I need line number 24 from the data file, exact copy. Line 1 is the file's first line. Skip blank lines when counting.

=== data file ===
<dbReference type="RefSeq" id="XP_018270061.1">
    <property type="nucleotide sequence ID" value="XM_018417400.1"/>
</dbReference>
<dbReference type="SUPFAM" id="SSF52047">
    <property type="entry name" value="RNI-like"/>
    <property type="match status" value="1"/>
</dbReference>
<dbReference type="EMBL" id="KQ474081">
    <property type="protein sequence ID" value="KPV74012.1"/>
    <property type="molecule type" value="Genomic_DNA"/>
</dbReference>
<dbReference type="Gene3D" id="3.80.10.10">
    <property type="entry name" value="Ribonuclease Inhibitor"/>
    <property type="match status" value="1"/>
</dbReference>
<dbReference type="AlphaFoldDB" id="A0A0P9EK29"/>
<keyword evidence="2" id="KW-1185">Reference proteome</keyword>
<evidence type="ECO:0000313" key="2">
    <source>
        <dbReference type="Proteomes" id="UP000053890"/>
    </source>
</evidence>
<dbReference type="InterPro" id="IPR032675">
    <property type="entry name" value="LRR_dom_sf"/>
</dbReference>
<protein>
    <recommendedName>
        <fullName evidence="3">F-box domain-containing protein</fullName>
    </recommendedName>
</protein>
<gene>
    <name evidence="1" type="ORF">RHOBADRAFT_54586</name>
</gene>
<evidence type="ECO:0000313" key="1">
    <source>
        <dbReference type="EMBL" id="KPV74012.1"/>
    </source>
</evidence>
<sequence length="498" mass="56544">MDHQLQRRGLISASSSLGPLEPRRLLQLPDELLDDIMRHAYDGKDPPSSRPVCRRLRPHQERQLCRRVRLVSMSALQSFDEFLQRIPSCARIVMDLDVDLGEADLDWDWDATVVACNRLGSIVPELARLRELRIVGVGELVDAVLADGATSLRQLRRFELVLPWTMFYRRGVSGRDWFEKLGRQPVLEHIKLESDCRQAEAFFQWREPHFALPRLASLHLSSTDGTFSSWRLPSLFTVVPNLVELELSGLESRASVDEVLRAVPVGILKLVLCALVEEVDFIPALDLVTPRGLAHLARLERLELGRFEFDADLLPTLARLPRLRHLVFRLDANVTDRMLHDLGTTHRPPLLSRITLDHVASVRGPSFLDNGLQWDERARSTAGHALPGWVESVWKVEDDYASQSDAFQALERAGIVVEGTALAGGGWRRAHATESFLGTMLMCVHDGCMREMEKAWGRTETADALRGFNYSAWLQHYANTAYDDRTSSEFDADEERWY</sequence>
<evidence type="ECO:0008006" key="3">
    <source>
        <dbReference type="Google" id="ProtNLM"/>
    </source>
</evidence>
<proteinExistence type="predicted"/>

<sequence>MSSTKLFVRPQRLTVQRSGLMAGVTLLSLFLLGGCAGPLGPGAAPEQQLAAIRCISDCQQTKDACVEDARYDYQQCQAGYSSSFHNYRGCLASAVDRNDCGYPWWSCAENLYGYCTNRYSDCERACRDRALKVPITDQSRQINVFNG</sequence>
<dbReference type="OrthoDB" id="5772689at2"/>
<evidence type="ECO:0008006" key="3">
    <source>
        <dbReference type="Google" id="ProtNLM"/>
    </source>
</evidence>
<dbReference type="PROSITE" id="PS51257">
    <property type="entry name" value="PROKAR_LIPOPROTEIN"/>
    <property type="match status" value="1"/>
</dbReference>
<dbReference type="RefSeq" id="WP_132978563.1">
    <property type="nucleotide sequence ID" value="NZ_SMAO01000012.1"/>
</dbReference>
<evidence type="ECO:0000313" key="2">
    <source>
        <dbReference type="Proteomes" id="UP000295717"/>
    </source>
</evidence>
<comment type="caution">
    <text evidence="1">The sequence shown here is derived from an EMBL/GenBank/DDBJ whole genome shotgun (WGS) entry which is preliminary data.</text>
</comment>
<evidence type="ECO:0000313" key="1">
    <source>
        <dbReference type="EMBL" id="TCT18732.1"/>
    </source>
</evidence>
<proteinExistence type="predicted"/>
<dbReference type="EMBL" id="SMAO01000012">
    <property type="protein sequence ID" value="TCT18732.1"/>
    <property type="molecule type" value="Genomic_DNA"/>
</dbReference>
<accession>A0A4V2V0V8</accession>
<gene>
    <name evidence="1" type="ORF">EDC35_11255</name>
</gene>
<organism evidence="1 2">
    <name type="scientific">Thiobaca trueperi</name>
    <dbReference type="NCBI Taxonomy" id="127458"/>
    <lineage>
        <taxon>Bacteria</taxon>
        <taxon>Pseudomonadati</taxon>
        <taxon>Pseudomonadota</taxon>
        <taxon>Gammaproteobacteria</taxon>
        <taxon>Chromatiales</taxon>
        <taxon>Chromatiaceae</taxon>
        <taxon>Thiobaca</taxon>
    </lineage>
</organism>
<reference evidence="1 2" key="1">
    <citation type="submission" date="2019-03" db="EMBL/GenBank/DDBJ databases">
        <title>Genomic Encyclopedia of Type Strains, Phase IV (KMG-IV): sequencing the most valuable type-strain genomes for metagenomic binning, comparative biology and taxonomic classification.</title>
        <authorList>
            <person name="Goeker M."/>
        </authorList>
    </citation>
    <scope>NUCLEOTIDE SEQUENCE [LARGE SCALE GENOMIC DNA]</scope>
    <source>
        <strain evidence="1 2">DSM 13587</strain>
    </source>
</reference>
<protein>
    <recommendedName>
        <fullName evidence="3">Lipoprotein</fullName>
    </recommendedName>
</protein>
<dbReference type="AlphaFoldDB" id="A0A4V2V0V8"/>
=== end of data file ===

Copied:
    <property type="entry name" value="LRR_dom_sf"/>